On May 23-24, the humanitarian organization I founded, 28. Jun, presented at the UN’s first ever World Humanitarian Summit in Istanbul. I felt extremely lucky that we secured 3 spots to what was essentially the 'Oscars' or "Superbowl' of humanitarian work. Only 2000 guests were personally invited by Stephen O’Brien, the United Nations’ Under-Secretary-General for Humanitarian Affairs, and they included UN Secretary General Ban Ki-moon, Angela Merkel, the presidents, ministers and ambassadors of over 150 countries and the leaders of every large humanitarian organization in the world.
Only one article, about what was the pinnacle of achievement in the 5 year history of our organization, came out in the Serbian media and it was entitled 'Canadian Rapper Represents Serbia'. It completely disregarded the 500 other members in 28. Jun and instead focused on a song I recorded with Ana Ivanovic in my early 20s and my brief stint in music in my late teens. The fact that 28. Jun has been my full time obsession for the past 5 years and we have become the largest Serbian organization in the world, that has delivered $4.6 mil worth of humanitarian aid, was left unmentioned.
At the summit, we spoke at two special sessions which dealt with the migrant crisis and connecting businesses with humanitarian work. We also met with Ban Ki-moon and Helen Clark, Administrator of the United Nations Development Programme and former Prime Minister of New Zealand. I also attended a private screening of Sean Penn‘s new humanitarian-themed movie 'The Last Face' where I thanked him for not politicizing the conflict in the film like Angelina Jolie did in her anti-Serbian propaganda piece 'The Land of Blood and Honey'.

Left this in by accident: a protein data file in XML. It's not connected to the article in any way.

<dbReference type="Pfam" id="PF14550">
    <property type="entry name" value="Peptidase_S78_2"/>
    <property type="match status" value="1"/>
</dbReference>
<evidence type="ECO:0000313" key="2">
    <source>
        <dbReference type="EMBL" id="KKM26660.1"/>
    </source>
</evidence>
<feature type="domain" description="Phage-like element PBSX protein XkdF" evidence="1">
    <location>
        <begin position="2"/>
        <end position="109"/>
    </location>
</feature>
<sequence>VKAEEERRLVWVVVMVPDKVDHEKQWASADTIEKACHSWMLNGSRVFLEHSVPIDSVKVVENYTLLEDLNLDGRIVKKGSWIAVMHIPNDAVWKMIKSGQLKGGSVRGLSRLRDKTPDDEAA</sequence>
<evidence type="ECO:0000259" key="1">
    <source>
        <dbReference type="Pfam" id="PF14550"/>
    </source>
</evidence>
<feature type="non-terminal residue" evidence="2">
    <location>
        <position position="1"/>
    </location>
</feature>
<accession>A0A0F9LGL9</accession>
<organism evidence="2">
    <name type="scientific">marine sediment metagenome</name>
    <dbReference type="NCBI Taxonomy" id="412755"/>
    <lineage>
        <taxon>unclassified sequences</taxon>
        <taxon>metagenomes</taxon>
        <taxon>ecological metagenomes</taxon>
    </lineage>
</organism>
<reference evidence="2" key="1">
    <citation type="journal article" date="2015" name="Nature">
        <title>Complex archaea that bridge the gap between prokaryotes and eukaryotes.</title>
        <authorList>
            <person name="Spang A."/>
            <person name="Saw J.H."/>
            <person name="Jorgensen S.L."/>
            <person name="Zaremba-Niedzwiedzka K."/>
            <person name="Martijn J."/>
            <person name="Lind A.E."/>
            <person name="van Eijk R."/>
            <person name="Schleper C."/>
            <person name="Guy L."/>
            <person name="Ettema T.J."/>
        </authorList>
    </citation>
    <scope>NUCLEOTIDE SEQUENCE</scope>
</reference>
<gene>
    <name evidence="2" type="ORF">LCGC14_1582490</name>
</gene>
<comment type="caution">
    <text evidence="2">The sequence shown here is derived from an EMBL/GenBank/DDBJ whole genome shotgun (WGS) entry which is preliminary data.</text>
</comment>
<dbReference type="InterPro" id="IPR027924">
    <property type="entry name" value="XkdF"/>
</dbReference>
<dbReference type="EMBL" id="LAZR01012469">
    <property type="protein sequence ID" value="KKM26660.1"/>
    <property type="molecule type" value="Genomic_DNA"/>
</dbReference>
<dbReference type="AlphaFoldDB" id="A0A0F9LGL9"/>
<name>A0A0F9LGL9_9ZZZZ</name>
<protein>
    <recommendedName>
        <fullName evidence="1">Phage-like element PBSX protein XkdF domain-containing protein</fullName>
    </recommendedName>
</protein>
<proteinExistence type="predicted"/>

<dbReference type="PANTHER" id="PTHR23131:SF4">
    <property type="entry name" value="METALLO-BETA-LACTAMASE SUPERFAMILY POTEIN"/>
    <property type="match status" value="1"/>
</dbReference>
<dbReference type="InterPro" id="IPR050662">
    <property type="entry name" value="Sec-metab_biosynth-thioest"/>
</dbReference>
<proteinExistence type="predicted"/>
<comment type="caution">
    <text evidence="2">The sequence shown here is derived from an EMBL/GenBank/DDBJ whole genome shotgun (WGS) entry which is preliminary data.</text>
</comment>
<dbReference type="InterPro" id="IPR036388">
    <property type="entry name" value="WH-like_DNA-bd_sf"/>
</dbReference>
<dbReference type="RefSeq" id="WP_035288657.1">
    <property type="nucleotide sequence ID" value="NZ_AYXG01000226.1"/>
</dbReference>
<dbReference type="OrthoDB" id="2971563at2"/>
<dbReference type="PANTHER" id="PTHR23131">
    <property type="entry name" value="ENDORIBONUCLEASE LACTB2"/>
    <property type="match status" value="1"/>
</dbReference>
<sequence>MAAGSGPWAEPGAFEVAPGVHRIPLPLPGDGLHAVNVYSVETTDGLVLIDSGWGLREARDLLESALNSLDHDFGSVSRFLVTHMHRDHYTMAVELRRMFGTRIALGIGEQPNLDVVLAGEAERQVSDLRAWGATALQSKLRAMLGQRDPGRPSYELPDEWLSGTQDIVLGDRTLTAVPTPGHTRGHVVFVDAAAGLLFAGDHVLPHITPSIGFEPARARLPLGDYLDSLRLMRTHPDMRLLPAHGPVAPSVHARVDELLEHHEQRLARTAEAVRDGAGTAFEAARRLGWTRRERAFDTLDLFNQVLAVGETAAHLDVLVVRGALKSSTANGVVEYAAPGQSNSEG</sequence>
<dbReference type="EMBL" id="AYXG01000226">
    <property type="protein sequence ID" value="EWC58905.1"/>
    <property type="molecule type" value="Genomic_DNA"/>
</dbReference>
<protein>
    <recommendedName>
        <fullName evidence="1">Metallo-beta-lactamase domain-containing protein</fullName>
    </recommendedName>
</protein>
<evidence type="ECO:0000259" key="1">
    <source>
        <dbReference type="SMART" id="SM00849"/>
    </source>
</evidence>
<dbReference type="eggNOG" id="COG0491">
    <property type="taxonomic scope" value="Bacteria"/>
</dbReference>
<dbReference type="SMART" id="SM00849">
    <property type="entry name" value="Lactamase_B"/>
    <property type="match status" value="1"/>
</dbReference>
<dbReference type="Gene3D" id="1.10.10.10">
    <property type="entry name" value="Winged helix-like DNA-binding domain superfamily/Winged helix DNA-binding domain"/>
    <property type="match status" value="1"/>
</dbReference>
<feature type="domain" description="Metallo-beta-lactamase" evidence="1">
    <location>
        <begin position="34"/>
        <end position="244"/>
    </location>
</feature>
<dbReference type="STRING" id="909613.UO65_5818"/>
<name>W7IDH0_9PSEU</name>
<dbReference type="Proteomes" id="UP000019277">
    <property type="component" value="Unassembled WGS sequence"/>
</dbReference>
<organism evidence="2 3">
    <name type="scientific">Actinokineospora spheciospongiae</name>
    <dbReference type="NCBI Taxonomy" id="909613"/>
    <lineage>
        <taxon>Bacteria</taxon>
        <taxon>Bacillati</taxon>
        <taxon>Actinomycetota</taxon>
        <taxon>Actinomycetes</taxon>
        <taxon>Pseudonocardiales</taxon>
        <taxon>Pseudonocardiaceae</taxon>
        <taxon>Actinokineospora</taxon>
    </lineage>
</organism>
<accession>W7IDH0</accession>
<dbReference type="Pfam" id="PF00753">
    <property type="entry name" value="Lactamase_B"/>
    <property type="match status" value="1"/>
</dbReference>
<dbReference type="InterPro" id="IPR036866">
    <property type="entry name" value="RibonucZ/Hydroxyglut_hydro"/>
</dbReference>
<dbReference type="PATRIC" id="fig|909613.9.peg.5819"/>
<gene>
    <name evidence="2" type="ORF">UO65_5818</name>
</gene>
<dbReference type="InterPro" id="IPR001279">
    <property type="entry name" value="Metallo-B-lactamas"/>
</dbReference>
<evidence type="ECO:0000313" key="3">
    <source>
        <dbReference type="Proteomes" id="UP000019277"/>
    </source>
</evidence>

The lack of recognition by the Serbian media and the lack of cooperation from the Serbian government is not an innocent blunder. 28. Jun is a humanitarian organization but we also lead the battle against anti-Serbian defamation in the media. As recently as last week, we forced the leading German dictionary to redefine 'Ustase', in late 2015 we successfully completed the digital #NoKosovoUnesco campaign, in 2014 we spearheaded the global effort to secure and deliver flood relief to Serbia and our work goes back to 2011 when we made sponsors drop American talk show host Chelsea Lately over her xenophobic comments against Serbs.
The aforementioned work, and hundreds of other projects we executed since 2011, go far beyond the humanitarian and volunteer spheres and enter into what should be the (paid) work of the Serbian Foreign Ministry, the Office of Cooperation with the Diaspora (formerly also a ministry) and the Serbian diplomatic corps. I strongly suggest the administrative bodies within Serbia, look at other nations and follow their example of building fruitful relationships with their respective Diasporas. This is fundamental in our case, as Serbs living outside Serbia, now outnumber those in the motherland and contribute nearly a quarter of the GDP.